Although I've never met Abigail, I'm pretty sure I speak for him (and most others) when I say we have not been similarly lucky. I remember nearly being fired when pointing out the deficiencies in a given design.
I don't know whether it is "luck", but I have succesfully rejected specificiations. It was almost 6 years ago, and I had just switched from the release management department to the technology department. For my second project, I had to implement "two-way replication", together with my cow-orker Mark. Mark and I had just finished a course about replication, and we didn't have much experience yet. The spec was written by Ruijin, a very capable programmer with years of replication experience, and our CTO. Ruijin decided to leave the company, which is why I had to do her work of implementing the spec.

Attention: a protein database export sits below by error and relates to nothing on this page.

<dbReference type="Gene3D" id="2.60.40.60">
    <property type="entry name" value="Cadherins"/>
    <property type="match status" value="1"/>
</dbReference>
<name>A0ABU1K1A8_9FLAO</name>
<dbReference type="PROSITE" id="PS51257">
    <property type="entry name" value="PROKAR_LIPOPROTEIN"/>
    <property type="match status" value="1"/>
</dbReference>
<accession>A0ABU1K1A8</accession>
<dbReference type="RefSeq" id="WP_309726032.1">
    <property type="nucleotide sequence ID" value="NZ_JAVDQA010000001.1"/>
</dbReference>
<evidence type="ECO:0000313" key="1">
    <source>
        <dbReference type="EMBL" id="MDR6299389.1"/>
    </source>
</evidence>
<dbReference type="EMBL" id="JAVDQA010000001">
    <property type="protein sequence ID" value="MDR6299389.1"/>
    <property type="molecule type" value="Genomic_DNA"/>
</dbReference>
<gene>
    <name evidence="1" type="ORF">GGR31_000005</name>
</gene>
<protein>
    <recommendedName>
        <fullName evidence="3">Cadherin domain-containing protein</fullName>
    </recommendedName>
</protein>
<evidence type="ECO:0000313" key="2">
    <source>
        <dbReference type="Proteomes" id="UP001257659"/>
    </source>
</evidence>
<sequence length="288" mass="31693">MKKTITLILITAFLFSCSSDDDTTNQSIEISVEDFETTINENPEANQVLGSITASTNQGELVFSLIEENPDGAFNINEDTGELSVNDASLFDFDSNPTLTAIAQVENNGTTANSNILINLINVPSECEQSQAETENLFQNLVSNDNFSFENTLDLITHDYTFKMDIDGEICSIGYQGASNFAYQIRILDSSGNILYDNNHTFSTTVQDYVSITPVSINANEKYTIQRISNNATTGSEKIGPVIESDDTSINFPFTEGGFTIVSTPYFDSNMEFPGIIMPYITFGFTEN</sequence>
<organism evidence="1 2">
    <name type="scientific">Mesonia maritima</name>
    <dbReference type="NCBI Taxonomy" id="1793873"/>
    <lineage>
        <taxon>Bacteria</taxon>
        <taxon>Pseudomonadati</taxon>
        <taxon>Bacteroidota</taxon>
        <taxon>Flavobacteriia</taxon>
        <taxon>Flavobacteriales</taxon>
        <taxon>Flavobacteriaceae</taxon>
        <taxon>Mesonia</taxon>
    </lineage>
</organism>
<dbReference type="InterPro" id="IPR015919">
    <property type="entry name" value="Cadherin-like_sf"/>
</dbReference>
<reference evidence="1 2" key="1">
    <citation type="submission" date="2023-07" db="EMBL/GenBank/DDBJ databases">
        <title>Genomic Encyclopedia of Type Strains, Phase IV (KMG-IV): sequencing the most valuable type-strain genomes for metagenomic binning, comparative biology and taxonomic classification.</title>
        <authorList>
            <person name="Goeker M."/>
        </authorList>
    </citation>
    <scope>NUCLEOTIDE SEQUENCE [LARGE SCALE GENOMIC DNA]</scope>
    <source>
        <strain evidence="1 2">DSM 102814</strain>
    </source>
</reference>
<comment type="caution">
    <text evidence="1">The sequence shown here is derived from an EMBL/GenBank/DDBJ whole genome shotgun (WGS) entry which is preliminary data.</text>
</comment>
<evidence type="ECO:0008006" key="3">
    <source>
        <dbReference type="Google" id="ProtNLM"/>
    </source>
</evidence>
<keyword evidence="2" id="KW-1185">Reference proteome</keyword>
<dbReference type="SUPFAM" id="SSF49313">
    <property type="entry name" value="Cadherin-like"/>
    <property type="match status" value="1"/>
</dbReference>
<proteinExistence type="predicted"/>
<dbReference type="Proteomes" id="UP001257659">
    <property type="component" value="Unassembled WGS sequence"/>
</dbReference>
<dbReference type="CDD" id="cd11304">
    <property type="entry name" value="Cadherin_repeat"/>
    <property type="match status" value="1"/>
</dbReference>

But in stead of sheeplessly implementing the spec (which would not have been hard as the spec was clearly written) I decided to first study the problem, the constraints and the spec. After a week I had not only a couple of testcases that showed the spec would result in data corruption, I also had a correct (but a far more complicated) way of solving the problem. I consulted Mark and another cow-orker and they agreed with me. I went to the CTO, and told him that I thought the spec was wrong, and that there was a different way of solving it. He pointed to the whiteboard and told me to explain my case. I did, and afterwards, the CTO asked Mark if he agreed with me. After Mark answered positively, the CTO gave me the go ahead and I could implement my solution.